One of the requirements of being a TAFE teacher is that you must maintain your skills to industry standards. To do this we are released to industry for one to two weeks a year. I had an ongoing opportunity starting in 2008 to work for a week or two at Queensland Rail North Ipswich workshops to maintain currency in the trade of blacksmithing.
I am not sure exactly which year it was when I first saw the Massey power hammer. I always walked past one of the buildings owned by the Railway Workshops Museum on my way to lunch, and in the corner was the 1cwt Massey power hammer sitting in storage.
This went on for several years and every time I was on site, I would look in on the Massey.
In July 2016 I was given the opportunity to set up a Blacksmith shop at the end of Shed One at Cooneana Heritage Centre. In the back of my mind I was hoping one day to have the 1cwt Massey as part of our collection.
In April 2019 I approached the senior curator at the Railway Workshop Museum and enquired about the Massey - only to find it was still sitting in the same place it had been for the last 15yrs.
Negotiations were quickly under way and in early July 2019 I organised transport to remove the 1800kg 1cwt Massey from North Ipswich and bring it to its new home.
Over the next few months I did much research about this circa 1920-30 piece of machinery and spoke to people who had been down this restoration path before. Matt Pither from Mt Nebo and Rod Sharp from Forge Brothers have been a great help sharing their knowledge in this restoration.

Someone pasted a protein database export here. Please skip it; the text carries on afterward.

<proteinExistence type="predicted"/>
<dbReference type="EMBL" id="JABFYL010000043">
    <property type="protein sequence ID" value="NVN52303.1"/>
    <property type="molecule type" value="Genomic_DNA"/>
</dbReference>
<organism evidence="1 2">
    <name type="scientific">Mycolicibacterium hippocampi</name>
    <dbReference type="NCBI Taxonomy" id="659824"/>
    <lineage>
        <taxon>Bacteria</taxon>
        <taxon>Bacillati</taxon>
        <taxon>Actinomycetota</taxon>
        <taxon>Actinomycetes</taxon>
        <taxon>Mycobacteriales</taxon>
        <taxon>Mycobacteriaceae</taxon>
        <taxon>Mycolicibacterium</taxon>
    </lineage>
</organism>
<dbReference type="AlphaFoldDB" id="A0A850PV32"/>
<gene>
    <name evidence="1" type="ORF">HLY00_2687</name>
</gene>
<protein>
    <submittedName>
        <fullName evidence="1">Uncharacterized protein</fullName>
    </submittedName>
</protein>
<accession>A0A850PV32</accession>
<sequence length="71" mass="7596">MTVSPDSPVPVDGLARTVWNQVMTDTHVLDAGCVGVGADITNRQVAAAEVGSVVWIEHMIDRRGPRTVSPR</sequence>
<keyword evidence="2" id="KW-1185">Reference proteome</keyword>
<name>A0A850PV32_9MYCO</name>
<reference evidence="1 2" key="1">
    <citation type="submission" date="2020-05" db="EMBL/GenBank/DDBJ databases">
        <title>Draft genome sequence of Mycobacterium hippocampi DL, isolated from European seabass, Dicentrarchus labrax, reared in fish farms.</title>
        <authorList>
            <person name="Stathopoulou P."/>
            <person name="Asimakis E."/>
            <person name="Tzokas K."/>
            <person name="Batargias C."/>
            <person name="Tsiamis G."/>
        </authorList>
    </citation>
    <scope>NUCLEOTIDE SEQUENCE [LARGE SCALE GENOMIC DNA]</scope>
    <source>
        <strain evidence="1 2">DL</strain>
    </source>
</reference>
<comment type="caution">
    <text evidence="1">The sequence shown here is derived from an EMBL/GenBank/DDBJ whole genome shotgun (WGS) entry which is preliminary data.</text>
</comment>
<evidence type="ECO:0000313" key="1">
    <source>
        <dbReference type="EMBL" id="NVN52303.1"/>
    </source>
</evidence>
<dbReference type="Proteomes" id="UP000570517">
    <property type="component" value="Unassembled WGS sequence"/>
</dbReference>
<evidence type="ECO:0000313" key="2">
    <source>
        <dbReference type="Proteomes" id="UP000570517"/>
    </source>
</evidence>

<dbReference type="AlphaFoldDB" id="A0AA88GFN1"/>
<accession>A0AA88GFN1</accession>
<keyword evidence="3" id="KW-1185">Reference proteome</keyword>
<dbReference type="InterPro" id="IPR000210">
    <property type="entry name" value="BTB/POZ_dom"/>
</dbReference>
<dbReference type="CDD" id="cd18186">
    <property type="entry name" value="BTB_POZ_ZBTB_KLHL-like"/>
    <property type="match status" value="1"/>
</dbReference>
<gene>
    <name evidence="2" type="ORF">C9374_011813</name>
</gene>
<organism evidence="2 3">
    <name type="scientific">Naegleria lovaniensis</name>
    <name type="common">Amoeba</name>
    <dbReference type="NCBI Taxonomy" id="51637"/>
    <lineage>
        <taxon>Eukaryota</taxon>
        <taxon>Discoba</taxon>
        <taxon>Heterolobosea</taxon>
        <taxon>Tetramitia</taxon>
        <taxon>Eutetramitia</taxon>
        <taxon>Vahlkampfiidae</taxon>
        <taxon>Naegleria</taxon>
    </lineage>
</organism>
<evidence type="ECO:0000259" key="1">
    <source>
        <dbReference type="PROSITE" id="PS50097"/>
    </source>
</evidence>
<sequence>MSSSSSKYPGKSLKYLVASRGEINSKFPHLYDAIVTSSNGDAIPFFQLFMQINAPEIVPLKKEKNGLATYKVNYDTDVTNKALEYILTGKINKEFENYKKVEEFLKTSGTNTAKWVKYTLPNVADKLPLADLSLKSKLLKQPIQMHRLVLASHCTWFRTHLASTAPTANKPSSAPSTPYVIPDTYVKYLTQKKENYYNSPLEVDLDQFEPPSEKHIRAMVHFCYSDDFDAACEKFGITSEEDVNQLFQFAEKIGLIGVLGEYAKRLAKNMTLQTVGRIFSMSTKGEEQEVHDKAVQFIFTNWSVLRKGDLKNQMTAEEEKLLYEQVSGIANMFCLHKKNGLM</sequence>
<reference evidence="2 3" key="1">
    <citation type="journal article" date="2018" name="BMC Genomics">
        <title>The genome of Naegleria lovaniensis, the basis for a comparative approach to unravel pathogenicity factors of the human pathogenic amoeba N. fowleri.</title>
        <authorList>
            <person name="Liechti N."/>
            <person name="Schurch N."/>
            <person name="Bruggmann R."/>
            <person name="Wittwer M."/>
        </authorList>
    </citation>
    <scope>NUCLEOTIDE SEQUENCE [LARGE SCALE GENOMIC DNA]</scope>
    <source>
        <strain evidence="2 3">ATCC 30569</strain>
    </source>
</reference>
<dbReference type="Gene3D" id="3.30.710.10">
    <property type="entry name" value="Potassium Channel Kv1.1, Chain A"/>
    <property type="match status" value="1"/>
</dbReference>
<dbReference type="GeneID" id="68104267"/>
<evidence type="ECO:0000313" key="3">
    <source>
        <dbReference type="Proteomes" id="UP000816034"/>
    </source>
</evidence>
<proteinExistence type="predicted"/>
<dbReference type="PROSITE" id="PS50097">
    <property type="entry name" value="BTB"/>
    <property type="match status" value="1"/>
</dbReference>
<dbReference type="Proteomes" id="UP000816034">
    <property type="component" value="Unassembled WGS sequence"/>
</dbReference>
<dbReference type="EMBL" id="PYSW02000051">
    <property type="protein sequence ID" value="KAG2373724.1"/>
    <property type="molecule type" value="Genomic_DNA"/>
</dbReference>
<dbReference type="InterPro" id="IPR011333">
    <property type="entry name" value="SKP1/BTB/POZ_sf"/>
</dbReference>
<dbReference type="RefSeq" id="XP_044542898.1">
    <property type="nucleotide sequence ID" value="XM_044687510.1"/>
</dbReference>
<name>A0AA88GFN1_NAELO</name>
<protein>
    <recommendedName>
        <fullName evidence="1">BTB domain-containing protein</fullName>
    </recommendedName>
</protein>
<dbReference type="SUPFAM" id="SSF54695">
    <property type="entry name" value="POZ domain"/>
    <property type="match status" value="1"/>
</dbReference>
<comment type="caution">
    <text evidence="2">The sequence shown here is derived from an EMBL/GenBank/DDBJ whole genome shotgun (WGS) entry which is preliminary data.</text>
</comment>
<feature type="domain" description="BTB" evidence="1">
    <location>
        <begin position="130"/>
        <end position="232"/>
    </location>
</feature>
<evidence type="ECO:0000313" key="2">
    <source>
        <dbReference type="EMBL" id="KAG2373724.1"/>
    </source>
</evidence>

By November 2019 I had a plan, and the restoration was well under way. During December Ned Kelly and I dug the foundations for the hammer and I fabricated and welded up the steel frame to go in the concrete. The foundations were also poured in December.
Right up until the sixth of January 2020 when I had shoulder surgery, I was getting as much done as possible on the hammer. I had to ream out the four holes in the heavy base plate to accommodate larger holding down bolts. The long control valve which I consider to be the heart of the hammer had two shattered discs. They are critical to the smooth operation and performance of the hammer. These parts are available from the UK, but I modified and welded together two large, type three, high tensile washers, that were ground flat and fitted. To this point they have proved successful in service.
From the sixth of January I was unable to do any work on the Hammer for another five months due to the recovery time for the surgery.
Seven weeks after my operation (late February 2020) I asked Hugh Taylor to organise a mobile crane to lift the Hammer and lower it into position on its foundations. Thanks to all the volunteers this went well.
From May 2020 I was able to start light work again so over the next few months minor work continued on the Hammer and an electric motor was fitted in November. Early December last year was the first successful trial run of the hammer.
January 2021 - the Hammer has been running well but Ingvar Masson and I want to assess some of the other moving parts and bearings and get them machined to improve the Hammer’s performance.
I believe in time I will have the Hammer running back to its high standard after some more inspections of tolerances and further maintenance.